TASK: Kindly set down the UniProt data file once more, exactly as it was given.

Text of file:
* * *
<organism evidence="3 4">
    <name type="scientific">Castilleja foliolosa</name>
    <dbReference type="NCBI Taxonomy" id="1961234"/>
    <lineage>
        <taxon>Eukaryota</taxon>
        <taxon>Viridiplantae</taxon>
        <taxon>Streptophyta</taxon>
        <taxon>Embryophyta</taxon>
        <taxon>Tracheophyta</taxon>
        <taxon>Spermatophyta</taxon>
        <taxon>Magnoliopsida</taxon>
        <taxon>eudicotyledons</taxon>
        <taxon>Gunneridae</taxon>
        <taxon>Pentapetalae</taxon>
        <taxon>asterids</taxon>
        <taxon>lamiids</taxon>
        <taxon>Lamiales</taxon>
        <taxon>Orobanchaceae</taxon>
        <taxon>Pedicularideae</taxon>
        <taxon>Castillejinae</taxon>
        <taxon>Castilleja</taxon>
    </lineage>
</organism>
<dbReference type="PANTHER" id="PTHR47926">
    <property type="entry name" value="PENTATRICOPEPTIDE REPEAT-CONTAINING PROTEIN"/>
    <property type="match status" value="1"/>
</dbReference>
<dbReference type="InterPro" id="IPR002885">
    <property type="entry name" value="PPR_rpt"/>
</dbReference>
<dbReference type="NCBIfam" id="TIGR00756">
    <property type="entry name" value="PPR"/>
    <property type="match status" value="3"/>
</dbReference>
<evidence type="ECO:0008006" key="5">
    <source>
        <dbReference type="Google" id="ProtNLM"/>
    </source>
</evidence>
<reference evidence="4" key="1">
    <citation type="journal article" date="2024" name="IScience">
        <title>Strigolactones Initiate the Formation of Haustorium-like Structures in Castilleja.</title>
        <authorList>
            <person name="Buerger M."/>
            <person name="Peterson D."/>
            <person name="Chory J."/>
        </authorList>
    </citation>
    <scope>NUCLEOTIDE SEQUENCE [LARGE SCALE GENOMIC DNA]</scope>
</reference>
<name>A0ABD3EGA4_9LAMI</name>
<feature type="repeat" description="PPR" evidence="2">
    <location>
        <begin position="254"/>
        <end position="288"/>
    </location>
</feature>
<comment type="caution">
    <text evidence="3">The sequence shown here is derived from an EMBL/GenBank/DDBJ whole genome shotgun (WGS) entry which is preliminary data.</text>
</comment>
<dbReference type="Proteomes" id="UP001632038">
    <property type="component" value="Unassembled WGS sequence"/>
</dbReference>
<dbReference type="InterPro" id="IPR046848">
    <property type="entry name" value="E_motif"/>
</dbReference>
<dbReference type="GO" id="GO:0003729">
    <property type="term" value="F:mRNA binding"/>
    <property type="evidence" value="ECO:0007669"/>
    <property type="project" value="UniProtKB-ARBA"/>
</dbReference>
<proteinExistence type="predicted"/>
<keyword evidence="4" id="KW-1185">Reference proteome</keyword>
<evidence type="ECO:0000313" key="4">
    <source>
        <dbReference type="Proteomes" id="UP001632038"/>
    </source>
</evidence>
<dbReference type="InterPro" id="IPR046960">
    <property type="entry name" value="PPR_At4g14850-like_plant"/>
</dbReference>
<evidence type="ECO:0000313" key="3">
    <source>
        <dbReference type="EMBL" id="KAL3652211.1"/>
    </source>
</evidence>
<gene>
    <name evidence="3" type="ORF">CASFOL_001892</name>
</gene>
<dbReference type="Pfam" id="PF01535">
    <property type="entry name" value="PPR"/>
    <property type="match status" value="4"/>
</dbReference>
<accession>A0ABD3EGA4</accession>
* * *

<organism evidence="3 4">
    <name type="scientific">Castilleja foliolosa</name>
    <dbReference type="NCBI Taxonomy" id="1961234"/>
    <lineage>
        <taxon>Eukaryota</taxon>
        <taxon>Viridiplantae</taxon>
        <taxon>Streptophyta</taxon>
        <taxon>Embryophyta</taxon>
        <taxon>Tracheophyta</taxon>
        <taxon>Spermatophyta</taxon>
        <taxon>Magnoliopsida</taxon>
        <taxon>eudicotyledons</taxon>
        <taxon>Gunneridae</taxon>
        <taxon>Pentapetalae</taxon>
        <taxon>asterids</taxon>
        <taxon>lamiids</taxon>
        <taxon>Lamiales</taxon>
        <taxon>Orobanchaceae</taxon>
        <taxon>Pedicularideae</taxon>
        <taxon>Castillejinae</taxon>
        <taxon>Castilleja</taxon>
    </lineage>
</organism>
<dbReference type="PANTHER" id="PTHR47926">
    <property type="entry name" value="PENTATRICOPEPTIDE REPEAT-CONTAINING PROTEIN"/>
    <property type="match status" value="1"/>
</dbReference>
<dbReference type="InterPro" id="IPR002885">
    <property type="entry name" value="PPR_rpt"/>
</dbReference>
<dbReference type="NCBIfam" id="TIGR00756">
    <property type="entry name" value="PPR"/>
    <property type="match status" value="3"/>
</dbReference>
<evidence type="ECO:0008006" key="5">
    <source>
        <dbReference type="Google" id="ProtNLM"/>
    </source>
</evidence>
<reference evidence="4" key="1">
    <citation type="journal article" date="2024" name="IScience">
        <title>Strigolactones Initiate the Formation of Haustorium-like Structures in Castilleja.</title>
        <authorList>
            <person name="Buerger M."/>
            <person name="Peterson D."/>
            <person name="Chory J."/>
        </authorList>
    </citation>
    <scope>NUCLEOTIDE SEQUENCE [LARGE SCALE GENOMIC DNA]</scope>
</reference>
<name>A0ABD3EGA4_9LAMI</name>
<feature type="repeat" description="PPR" evidence="2">
    <location>
        <begin position="254"/>
        <end position="288"/>
    </location>
</feature>
<comment type="caution">
    <text evidence="3">The sequence shown here is derived from an EMBL/GenBank/DDBJ whole genome shotgun (WGS) entry which is preliminary data.</text>
</comment>
<dbReference type="Proteomes" id="UP001632038">
    <property type="component" value="Unassembled WGS sequence"/>
</dbReference>
<dbReference type="InterPro" id="IPR046848">
    <property type="entry name" value="E_motif"/>
</dbReference>
<dbReference type="GO" id="GO:0003729">
    <property type="term" value="F:mRNA binding"/>
    <property type="evidence" value="ECO:0007669"/>
    <property type="project" value="UniProtKB-ARBA"/>
</dbReference>
<proteinExistence type="predicted"/>
<keyword evidence="4" id="KW-1185">Reference proteome</keyword>
<evidence type="ECO:0000313" key="4">
    <source>
        <dbReference type="Proteomes" id="UP001632038"/>
    </source>
</evidence>
<dbReference type="InterPro" id="IPR046960">
    <property type="entry name" value="PPR_At4g14850-like_plant"/>
</dbReference>
<evidence type="ECO:0000313" key="3">
    <source>
        <dbReference type="EMBL" id="KAL3652211.1"/>
    </source>
</evidence>
<gene>
    <name evidence="3" type="ORF">CASFOL_001892</name>
</gene>
<dbReference type="Pfam" id="PF01535">
    <property type="entry name" value="PPR"/>
    <property type="match status" value="4"/>
</dbReference>
<accession>A0ABD3EGA4</accession>